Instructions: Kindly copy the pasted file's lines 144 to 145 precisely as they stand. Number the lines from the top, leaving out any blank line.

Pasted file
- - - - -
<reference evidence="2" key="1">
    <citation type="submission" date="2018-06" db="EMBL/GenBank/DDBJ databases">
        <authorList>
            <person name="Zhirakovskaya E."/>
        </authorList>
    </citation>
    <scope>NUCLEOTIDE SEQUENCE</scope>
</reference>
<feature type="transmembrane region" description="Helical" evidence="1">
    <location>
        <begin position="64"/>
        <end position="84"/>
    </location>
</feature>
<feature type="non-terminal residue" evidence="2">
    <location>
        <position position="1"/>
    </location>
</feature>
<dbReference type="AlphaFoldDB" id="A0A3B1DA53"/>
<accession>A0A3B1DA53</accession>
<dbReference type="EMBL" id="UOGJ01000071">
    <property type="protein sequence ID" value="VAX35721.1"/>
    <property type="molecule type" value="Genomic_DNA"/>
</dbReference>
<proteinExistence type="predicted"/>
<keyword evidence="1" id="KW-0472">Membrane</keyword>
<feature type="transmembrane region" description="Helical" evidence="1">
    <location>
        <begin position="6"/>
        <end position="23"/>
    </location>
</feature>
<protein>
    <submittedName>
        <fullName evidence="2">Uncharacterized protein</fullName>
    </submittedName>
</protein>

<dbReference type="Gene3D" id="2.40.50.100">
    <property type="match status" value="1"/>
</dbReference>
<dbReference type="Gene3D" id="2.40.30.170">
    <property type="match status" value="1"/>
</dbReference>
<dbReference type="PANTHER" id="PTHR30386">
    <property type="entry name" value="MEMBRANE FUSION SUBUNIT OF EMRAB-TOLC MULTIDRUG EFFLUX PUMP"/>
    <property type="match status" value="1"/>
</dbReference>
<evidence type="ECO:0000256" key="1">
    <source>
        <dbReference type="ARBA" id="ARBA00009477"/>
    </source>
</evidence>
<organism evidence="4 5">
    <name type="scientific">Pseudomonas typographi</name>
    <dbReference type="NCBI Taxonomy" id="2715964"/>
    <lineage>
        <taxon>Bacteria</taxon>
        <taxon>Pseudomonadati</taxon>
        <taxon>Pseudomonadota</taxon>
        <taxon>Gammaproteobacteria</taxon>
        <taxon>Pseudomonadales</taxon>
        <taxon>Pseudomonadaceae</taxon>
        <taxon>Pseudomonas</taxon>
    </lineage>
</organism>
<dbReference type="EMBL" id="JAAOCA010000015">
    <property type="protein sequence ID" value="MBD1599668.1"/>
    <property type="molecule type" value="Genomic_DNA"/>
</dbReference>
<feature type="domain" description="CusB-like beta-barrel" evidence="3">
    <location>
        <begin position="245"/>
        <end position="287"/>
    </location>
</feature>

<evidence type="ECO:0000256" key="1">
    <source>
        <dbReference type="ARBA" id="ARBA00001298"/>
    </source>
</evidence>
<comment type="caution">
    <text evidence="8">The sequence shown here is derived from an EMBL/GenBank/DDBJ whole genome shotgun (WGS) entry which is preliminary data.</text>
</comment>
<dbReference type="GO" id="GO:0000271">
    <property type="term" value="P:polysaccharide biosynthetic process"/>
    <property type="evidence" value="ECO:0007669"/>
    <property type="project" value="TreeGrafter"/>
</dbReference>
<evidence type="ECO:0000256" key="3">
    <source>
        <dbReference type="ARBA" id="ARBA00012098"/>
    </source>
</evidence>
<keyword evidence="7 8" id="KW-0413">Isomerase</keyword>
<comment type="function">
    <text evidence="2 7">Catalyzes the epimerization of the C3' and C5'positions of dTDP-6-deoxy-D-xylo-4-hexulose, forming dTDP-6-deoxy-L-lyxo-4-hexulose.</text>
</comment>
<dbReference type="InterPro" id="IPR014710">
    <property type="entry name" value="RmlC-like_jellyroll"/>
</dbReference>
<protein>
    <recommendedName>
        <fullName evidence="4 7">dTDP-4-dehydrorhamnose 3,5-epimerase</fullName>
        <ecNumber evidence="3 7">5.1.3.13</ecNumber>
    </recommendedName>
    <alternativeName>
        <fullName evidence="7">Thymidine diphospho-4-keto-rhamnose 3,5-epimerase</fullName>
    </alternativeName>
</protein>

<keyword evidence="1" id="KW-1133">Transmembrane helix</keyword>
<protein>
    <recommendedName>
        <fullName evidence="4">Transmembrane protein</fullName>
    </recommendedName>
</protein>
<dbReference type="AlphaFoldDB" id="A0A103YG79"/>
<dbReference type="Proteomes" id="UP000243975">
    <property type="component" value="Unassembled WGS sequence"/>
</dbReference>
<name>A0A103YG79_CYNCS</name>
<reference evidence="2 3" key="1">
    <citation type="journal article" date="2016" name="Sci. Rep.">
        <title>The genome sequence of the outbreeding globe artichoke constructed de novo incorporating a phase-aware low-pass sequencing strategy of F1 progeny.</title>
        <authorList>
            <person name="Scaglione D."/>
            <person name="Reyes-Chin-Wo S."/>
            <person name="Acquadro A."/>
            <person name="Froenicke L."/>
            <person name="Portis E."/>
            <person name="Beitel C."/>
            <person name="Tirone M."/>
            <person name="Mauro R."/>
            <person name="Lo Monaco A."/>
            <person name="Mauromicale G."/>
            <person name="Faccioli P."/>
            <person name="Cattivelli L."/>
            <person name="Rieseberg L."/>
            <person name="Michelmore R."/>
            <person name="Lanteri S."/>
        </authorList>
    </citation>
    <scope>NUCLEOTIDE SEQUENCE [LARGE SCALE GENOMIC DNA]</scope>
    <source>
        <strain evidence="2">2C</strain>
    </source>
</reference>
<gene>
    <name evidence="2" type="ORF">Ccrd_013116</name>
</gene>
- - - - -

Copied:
    <source>
        <strain evidence="2">2C</strain>